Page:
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BY A. DICKINSON.
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Preached on the Sixtieth Anniversary of his ministry at that place.
THE DOCTRINES ESSENTIAL TO SALVATION.)
2 PETER, i. 12, 13, 14, 15.- Wherefore I will not be negligent to put you
always in remembrance of these things, though ye know them, and be established in the present truth. Yea, I think it meet, as long as I am in this tabernacle, to stir you up, by putting you in remembrance ; knowing that shortly I must put off this my tabernacle, even as our Lord Jesus Christ hath showed me. Moreover I will endeavor that you may be able, after my decease to have these things always in remembrance.
This day is peculiarly interesting, as it completes the sixtieth year of my ministerial labors in this place. Ten years ago I preached my half-century sermon, which was published at your request, and is probably in most of your houses. I now feel it proper to add some things, suggested by my advanced age, and the return of this anniversary. I am now the oldest offi. ciating minister of the gospel in this state, or, as far as I can learn, in the United States. And I cannot learn, from the history of churches in Con. necticut, that there has ever before been an instance of one of its ministers preaching for sixty years uninterruptedly to the same congregation; nor, during a life of eighty-three years, have I ever met with one who had preached the gospel of the grace of God to one and the same people for so long a period. This, therefore, is a singular instance; and the words selected for my text may be regarded as peculiarly appropriate to the occasion. In them, the apostle Peter informs those whom he addresses, that he was now advanced in age, but that he judged it to be his duty, as long as he continued in the world, to put them in remembrance of the great and essential doctrines of the Christian religion, which he calls “ the present truth," as they were then, and always, equally important and necessary. He tells them that he expected
VOL. VII.-No. 8.
soon to go the way of all the earth ; and that he was anxious that after his decease they might rightly understand and invariably cleave to these essential principles, and never forget or depart from them. Placed in like circumstances, and affectionately desirous of your welfare, I propose in the present discourse,
Concisely to state and explain the essential doctrines of the gospel, and to commend them to your permanent and habitual remembrance.
“ Wherefore I will not be negligent to put you always in remembrance of these things, though ye know them, and be established in the present truth." The apostle Peter felt towards the essential doctrines of grace as all the truly pious do. He wished those to whom he wrote rightly to understand them, and to receive them in their hearts. He resolved that as long as he should be permitted to live, he would not cease—would not fail to state and explain and urge them on the conscience. And had these doctrines been always plainly urged, clearly taught, and solemnly presented to mankind, by the successors of St. Peter, the world would have been comparatively free from gross error and religious contention, and the gospel gloriously triumphant. No preaching can be useful, or acceptable to that God who will have all men come to the knowledge of the truth,” which does not keep these essential doctrines in habitual remembrance. For a minister to neglect them for the indulgence of a fervid imagination, or the pride of learning and philosophy, is to treat with absolute contempt the message with which he is charged. “Preach the preaching that I bid thee,” saith the Lord. These first principles of the oracles of God, Paul denominates “ sound doctrine,” and “the truth as it is in Jesus." The apostle Peter calls them “ the present truth," and “the sincere milk of the word;" and the apostle Jude, “ the faith once delivered to the saints.” Our Lord himself calls them “the truth.” Nor shall we be likely to mistake the mind of God, if we have that reverence for his authority which leads us directly, habitually, and prayerfully to his Word, and that love to souls which makes us willing and desirous to urge upon the conscience the known and established truths of God, rather than any original “ inventions" or theories of our own. The apostles were not ambitious of novelties: they were not ashamed of the simple gospel with which they were charged—were not ashamed or negligent to put men in remembrance of its principles, though they already knew them, and were “established in the truth."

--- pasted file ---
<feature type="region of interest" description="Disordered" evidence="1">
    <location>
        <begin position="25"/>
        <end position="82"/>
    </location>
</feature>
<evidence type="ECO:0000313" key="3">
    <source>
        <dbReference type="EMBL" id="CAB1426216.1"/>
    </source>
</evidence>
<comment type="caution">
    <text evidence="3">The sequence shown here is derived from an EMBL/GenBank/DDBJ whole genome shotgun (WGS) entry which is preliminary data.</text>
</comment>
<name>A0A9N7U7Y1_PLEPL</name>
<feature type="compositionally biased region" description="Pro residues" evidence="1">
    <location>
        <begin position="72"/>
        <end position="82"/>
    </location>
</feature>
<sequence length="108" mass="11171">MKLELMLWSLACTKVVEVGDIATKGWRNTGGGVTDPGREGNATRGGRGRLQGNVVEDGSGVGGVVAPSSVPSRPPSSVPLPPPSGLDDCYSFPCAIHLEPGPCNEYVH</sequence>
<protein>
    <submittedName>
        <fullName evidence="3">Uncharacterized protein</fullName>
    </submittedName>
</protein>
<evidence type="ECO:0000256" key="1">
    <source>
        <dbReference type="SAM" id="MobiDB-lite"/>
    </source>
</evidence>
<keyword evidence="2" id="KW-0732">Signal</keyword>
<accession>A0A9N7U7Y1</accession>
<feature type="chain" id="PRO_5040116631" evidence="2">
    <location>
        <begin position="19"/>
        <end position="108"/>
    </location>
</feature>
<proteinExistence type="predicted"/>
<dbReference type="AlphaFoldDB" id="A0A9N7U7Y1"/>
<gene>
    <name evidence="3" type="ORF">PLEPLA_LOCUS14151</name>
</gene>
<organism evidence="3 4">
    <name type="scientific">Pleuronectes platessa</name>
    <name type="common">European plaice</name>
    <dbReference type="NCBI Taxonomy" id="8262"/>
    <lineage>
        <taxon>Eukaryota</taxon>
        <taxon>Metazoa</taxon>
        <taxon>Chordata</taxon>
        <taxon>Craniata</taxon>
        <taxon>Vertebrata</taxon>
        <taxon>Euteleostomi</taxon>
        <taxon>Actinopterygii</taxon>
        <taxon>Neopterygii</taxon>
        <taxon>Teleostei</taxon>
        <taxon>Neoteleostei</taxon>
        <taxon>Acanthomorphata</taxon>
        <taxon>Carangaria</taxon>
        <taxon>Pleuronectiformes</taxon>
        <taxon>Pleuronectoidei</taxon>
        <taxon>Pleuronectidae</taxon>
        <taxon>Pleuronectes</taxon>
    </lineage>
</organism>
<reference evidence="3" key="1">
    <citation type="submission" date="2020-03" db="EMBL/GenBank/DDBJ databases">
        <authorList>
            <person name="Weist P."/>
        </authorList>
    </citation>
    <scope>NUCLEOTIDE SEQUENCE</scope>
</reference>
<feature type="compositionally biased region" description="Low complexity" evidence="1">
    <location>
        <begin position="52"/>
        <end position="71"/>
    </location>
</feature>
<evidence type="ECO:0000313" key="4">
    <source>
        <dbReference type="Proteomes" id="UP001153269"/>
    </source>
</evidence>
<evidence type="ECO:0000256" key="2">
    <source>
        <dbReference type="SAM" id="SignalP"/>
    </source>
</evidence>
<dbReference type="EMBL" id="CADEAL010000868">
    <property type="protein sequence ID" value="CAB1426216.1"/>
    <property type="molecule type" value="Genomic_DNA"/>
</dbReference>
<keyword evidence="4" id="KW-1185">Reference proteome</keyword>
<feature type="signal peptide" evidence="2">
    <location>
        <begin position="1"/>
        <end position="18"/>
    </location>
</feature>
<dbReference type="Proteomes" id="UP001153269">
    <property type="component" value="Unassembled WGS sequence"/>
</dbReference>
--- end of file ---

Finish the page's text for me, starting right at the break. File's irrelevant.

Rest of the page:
With such examples before me, I now proceed to state and explain what are the essential truths of the gospel, though they have been exhibited to you a thousand times; for I never preached a sermon to you in which they were not either expressed or implied. “And while I am in this tabernacle, I think it meet to stir you up, by putting you in remembrance of them.”
The first which I shall notice, is the fulness and sufficiency of the Scrip. tures, both as a rule of life and standard of faith. If a merciful and gracious God should condescend to give us a revelation of his mind respecting our salvation, we might safely conclude, from his wisdom and benevolence, that he would give us a full and sufficient one; for a defective one would not answer for man, or be promotive of his own glory. We have, in the holy Scriptures, a perfect and infallible guide in the path of duty, and in the path to glory. Abraham is introduced by our Savior, in a beautiful par